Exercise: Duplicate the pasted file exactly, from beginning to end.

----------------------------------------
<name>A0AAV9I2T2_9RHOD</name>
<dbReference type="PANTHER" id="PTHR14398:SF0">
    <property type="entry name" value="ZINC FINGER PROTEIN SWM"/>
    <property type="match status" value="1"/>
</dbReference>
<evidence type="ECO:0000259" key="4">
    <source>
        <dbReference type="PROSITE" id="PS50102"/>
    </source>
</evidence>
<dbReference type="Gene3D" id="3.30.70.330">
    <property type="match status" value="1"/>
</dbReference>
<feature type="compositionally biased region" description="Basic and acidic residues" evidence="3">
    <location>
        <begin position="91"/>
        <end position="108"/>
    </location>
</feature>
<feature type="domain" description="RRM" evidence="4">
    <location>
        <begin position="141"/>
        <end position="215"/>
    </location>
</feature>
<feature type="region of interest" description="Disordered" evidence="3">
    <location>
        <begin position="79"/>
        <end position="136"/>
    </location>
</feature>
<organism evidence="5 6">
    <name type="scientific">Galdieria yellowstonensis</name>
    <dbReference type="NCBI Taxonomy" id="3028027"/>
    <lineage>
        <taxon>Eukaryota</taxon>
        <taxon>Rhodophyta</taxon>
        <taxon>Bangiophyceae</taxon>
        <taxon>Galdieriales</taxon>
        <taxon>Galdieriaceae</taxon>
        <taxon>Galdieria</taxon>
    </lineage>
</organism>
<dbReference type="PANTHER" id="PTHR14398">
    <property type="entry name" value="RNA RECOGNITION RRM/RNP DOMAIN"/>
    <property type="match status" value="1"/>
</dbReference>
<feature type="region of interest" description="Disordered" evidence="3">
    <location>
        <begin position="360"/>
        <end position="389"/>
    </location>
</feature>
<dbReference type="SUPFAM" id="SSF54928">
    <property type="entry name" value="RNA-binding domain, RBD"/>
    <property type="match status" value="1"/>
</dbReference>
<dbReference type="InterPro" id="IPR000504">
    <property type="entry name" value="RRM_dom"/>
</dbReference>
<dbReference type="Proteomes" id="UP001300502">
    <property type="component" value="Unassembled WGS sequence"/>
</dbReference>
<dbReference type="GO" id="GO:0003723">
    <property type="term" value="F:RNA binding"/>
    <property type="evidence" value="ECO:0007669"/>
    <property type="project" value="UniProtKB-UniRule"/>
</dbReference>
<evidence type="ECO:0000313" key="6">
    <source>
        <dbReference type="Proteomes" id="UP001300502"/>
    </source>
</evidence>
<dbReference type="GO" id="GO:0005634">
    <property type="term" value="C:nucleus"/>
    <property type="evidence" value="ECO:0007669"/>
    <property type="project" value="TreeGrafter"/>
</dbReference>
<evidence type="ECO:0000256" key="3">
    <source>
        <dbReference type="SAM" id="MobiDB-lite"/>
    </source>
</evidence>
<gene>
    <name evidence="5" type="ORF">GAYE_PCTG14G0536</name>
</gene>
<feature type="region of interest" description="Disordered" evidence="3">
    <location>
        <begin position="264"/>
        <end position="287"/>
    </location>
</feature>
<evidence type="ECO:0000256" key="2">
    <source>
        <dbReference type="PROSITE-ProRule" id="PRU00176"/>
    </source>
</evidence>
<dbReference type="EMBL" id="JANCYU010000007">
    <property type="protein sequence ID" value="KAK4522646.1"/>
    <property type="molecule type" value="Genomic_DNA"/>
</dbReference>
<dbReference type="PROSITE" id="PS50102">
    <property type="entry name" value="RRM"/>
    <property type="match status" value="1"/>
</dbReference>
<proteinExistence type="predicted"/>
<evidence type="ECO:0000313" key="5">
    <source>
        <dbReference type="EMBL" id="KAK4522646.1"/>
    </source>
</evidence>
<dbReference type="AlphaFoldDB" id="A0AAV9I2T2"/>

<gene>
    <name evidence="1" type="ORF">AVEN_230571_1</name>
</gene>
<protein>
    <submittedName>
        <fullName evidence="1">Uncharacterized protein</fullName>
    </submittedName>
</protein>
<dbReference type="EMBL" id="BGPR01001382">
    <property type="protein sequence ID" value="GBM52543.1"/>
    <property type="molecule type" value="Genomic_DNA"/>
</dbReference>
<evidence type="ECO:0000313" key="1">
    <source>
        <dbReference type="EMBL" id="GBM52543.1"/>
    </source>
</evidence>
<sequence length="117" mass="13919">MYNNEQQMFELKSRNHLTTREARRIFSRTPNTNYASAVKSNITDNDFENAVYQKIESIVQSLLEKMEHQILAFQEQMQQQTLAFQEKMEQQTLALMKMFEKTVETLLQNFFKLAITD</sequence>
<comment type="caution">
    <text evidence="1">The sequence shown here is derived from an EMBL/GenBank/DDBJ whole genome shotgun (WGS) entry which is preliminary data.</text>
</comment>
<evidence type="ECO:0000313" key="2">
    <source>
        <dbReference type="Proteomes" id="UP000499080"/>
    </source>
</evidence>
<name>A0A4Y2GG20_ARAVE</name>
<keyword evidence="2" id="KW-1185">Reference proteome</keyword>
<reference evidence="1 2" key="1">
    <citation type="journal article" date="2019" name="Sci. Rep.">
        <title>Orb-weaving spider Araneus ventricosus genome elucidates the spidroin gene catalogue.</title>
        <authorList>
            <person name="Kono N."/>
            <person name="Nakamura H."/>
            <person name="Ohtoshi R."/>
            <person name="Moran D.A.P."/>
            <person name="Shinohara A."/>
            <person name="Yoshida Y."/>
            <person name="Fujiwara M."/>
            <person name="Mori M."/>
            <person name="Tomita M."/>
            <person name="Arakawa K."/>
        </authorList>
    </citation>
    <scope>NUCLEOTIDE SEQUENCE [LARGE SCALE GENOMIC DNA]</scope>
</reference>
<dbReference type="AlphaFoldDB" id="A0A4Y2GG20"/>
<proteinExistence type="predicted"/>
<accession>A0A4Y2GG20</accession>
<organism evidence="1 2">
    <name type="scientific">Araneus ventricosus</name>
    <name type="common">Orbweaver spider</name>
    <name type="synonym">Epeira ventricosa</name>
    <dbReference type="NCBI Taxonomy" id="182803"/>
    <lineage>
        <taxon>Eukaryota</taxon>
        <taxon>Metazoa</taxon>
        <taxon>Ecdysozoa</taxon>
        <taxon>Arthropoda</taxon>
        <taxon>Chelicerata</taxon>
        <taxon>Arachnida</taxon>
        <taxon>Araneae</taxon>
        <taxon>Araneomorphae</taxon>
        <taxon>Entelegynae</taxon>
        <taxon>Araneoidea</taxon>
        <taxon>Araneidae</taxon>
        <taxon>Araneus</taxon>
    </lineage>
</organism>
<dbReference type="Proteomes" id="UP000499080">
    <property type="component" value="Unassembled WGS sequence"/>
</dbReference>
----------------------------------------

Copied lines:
<name>A0AAV9I2T2_9RHOD</name>
<dbReference type="PANTHER" id="PTHR14398:SF0">
    <property type="entry name" value="ZINC FINGER PROTEIN SWM"/>
    <property type="match status" value="1"/>
</dbReference>
<evidence type="ECO:0000259" key="4">
    <source>
        <dbReference type="PROSITE" id="PS50102"/>
    </source>
</evidence>
<dbReference type="Gene3D" id="3.30.70.330">
    <property type="match status" value="1"/>
</dbReference>
<feature type="compositionally biased region" description="Basic and acidic residues" evidence="3">
    <location>
        <begin position="91"/>
        <end position="108"/>
    </location>
</feature>
<feature type="domain" description="RRM" evidence="4">
    <location>
        <begin position="141"/>
        <end position="215"/>
    </location>
</feature>
<feature type="region of interest" description="Disordered" evidence="3">
    <location>
        <begin position="79"/>
        <end position="136"/>
    </location>
</feature>
<organism evidence="5 6">
    <name type="scientific">Galdieria yellowstonensis</name>
    <dbReference type="NCBI Taxonomy" id="3028027"/>
    <lineage>
        <taxon>Eukaryota</taxon>
        <taxon>Rhodophyta</taxon>
        <taxon>Bangiophyceae</taxon>
        <taxon>Galdieriales</taxon>
        <taxon>Galdieriaceae</taxon>
        <taxon>Galdieria</taxon>
    </lineage>
</organism>
<dbReference type="PANTHER" id="PTHR14398">
    <property type="entry name" value="RNA RECOGNITION RRM/RNP DOMAIN"/>
    <property type="match status" value="1"/>
</dbReference>
<feature type="region of interest" description="Disordered" evidence="3">
    <location>
        <begin position="360"/>
        <end position="389"/>
    </location>
</feature>
<dbReference type="SUPFAM" id="SSF54928">
    <property type="entry name" value="RNA-binding domain, RBD"/>
    <property type="match status" value="1"/>
</dbReference>
<dbReference type="InterPro" id="IPR000504">
    <property type="entry name" value="RRM_dom"/>
</dbReference>
<dbReference type="Proteomes" id="UP001300502">
    <property type="component" value="Unassembled WGS sequence"/>
</dbReference>
<dbReference type="GO" id="GO:0003723">
    <property type="term" value="F:RNA binding"/>
    <property type="evidence" value="ECO:0007669"/>
    <property type="project" value="UniProtKB-UniRule"/>
</dbReference>
<evidence type="ECO:0000313" key="6">
    <source>
        <dbReference type="Proteomes" id="UP001300502"/>
    </source>
</evidence>
<dbReference type="GO" id="GO:0005634">
    <property type="term" value="C:nucleus"/>
    <property type="evidence" value="ECO:0007669"/>
    <property type="project" value="TreeGrafter"/>
</dbReference>
<evidence type="ECO:0000256" key="3">
    <source>
        <dbReference type="SAM" id="MobiDB-lite"/>
    </source>
</evidence>
<gene>
    <name evidence="5" type="ORF">GAYE_PCTG14G0536</name>
</gene>
<feature type="region of interest" description="Disordered" evidence="3">
    <location>
        <begin position="264"/>
        <end position="287"/>
    </location>
</feature>
<evidence type="ECO:0000256" key="2">
    <source>
        <dbReference type="PROSITE-ProRule" id="PRU00176"/>
    </source>
</evidence>
<dbReference type="EMBL" id="JANCYU010000007">
    <property type="protein sequence ID" value="KAK4522646.1"/>
    <property type="molecule type" value="Genomic_DNA"/>
</dbReference>
<dbReference type="PROSITE" id="PS50102">
    <property type="entry name" value="RRM"/>
    <property type="match status" value="1"/>
</dbReference>
<proteinExistence type="predicted"/>
<evidence type="ECO:0000313" key="5">
    <source>
        <dbReference type="EMBL" id="KAK4522646.1"/>
    </source>
</evidence>
<dbReference type="AlphaFoldDB" id="A0AAV9I2T2"/>

<gene>
    <name evidence="1" type="ORF">AVEN_230571_1</name>
</gene>
<protein>
    <submittedName>
        <fullName evidence="1">Uncharacterized protein</fullName>
    </submittedName>
</protein>
<dbReference type="EMBL" id="BGPR01001382">
    <property type="protein sequence ID" value="GBM52543.1"/>
    <property type="molecule type" value="Genomic_DNA"/>
</dbReference>
<evidence type="ECO:0000313" key="1">
    <source>
        <dbReference type="EMBL" id="GBM52543.1"/>
    </source>
</evidence>
<sequence length="117" mass="13919">MYNNEQQMFELKSRNHLTTREARRIFSRTPNTNYASAVKSNITDNDFENAVYQKIESIVQSLLEKMEHQILAFQEQMQQQTLAFQEKMEQQTLALMKMFEKTVETLLQNFFKLAITD</sequence>
<comment type="caution">
    <text evidence="1">The sequence shown here is derived from an EMBL/GenBank/DDBJ whole genome shotgun (WGS) entry which is preliminary data.</text>
</comment>
<evidence type="ECO:0000313" key="2">
    <source>
        <dbReference type="Proteomes" id="UP000499080"/>
    </source>
</evidence>
<name>A0A4Y2GG20_ARAVE</name>
<keyword evidence="2" id="KW-1185">Reference proteome</keyword>
<reference evidence="1 2" key="1">
    <citation type="journal article" date="2019" name="Sci. Rep.">
        <title>Orb-weaving spider Araneus ventricosus genome elucidates the spidroin gene catalogue.</title>
        <authorList>
            <person name="Kono N."/>
            <person name="Nakamura H."/>
            <person name="Ohtoshi R."/>
            <person name="Moran D.A.P."/>
            <person name="Shinohara A."/>
            <person name="Yoshida Y."/>
            <person name="Fujiwara M."/>
            <person name="Mori M."/>
            <person name="Tomita M."/>
            <person name="Arakawa K."/>
        </authorList>
    </citation>
    <scope>NUCLEOTIDE SEQUENCE [LARGE SCALE GENOMIC DNA]</scope>
</reference>
<dbReference type="AlphaFoldDB" id="A0A4Y2GG20"/>
<proteinExistence type="predicted"/>
<accession>A0A4Y2GG20</accession>
<organism evidence="1 2">
    <name type="scientific">Araneus ventricosus</name>
    <name type="common">Orbweaver spider</name>
    <name type="synonym">Epeira ventricosa</name>
    <dbReference type="NCBI Taxonomy" id="182803"/>
    <lineage>
        <taxon>Eukaryota</taxon>
        <taxon>Metazoa</taxon>
        <taxon>Ecdysozoa</taxon>
        <taxon>Arthropoda</taxon>
        <taxon>Chelicerata</taxon>
        <taxon>Arachnida</taxon>
        <taxon>Araneae</taxon>
        <taxon>Araneomorphae</taxon>
        <taxon>Entelegynae</taxon>
        <taxon>Araneoidea</taxon>
        <taxon>Araneidae</taxon>
        <taxon>Araneus</taxon>
    </lineage>
</organism>
<dbReference type="Proteomes" id="UP000499080">
    <property type="component" value="Unassembled WGS sequence"/>
</dbReference>